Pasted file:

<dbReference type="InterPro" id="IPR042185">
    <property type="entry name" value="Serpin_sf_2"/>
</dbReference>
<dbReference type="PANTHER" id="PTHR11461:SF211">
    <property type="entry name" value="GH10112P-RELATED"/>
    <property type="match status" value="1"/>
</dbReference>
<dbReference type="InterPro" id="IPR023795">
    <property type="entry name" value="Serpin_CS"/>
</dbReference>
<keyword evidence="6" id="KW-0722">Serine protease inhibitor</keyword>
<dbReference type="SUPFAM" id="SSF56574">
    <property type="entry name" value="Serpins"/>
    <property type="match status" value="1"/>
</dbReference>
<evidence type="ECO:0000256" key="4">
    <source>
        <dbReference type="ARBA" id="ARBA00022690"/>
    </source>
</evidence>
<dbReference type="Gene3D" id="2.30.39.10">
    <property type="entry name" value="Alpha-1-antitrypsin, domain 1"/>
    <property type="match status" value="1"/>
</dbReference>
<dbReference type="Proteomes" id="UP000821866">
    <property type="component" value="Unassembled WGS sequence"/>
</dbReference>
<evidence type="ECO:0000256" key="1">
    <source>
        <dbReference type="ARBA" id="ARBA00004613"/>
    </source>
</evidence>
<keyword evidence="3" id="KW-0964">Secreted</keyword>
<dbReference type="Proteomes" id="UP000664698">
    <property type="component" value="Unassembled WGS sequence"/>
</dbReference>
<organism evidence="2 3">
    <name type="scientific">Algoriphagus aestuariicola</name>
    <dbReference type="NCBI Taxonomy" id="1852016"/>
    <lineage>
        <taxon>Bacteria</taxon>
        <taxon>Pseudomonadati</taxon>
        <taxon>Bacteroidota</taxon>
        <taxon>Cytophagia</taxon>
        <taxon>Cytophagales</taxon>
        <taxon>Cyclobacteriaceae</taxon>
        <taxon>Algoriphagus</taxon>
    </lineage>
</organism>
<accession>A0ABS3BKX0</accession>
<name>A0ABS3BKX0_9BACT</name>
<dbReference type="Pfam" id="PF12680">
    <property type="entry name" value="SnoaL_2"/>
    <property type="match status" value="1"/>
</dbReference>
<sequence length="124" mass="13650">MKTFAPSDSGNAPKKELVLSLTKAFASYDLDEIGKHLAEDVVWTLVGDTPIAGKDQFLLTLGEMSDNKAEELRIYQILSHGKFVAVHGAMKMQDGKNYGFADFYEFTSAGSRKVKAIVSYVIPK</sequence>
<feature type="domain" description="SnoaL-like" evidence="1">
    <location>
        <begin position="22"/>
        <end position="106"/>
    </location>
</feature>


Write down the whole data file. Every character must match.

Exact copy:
<dbReference type="InterPro" id="IPR042185">
    <property type="entry name" value="Serpin_sf_2"/>
</dbReference>
<dbReference type="PANTHER" id="PTHR11461:SF211">
    <property type="entry name" value="GH10112P-RELATED"/>
    <property type="match status" value="1"/>
</dbReference>
<dbReference type="InterPro" id="IPR023795">
    <property type="entry name" value="Serpin_CS"/>
</dbReference>
<keyword evidence="6" id="KW-0722">Serine protease inhibitor</keyword>
<dbReference type="SUPFAM" id="SSF56574">
    <property type="entry name" value="Serpins"/>
    <property type="match status" value="1"/>
</dbReference>
<evidence type="ECO:0000256" key="4">
    <source>
        <dbReference type="ARBA" id="ARBA00022690"/>
    </source>
</evidence>
<dbReference type="Gene3D" id="2.30.39.10">
    <property type="entry name" value="Alpha-1-antitrypsin, domain 1"/>
    <property type="match status" value="1"/>
</dbReference>
<dbReference type="Proteomes" id="UP000821866">
    <property type="component" value="Unassembled WGS sequence"/>
</dbReference>
<evidence type="ECO:0000256" key="1">
    <source>
        <dbReference type="ARBA" id="ARBA00004613"/>
    </source>
</evidence>
<keyword evidence="3" id="KW-0964">Secreted</keyword>
<dbReference type="Proteomes" id="UP000664698">
    <property type="component" value="Unassembled WGS sequence"/>
</dbReference>
<organism evidence="2 3">
    <name type="scientific">Algoriphagus aestuariicola</name>
    <dbReference type="NCBI Taxonomy" id="1852016"/>
    <lineage>
        <taxon>Bacteria</taxon>
        <taxon>Pseudomonadati</taxon>
        <taxon>Bacteroidota</taxon>
        <taxon>Cytophagia</taxon>
        <taxon>Cytophagales</taxon>
        <taxon>Cyclobacteriaceae</taxon>
        <taxon>Algoriphagus</taxon>
    </lineage>
</organism>
<accession>A0ABS3BKX0</accession>
<name>A0ABS3BKX0_9BACT</name>
<dbReference type="Pfam" id="PF12680">
    <property type="entry name" value="SnoaL_2"/>
    <property type="match status" value="1"/>
</dbReference>
<sequence length="124" mass="13650">MKTFAPSDSGNAPKKELVLSLTKAFASYDLDEIGKHLAEDVVWTLVGDTPIAGKDQFLLTLGEMSDNKAEELRIYQILSHGKFVAVHGAMKMQDGKNYGFADFYEFTSAGSRKVKAIVSYVIPK</sequence>
<feature type="domain" description="SnoaL-like" evidence="1">
    <location>
        <begin position="22"/>
        <end position="106"/>
    </location>
</feature>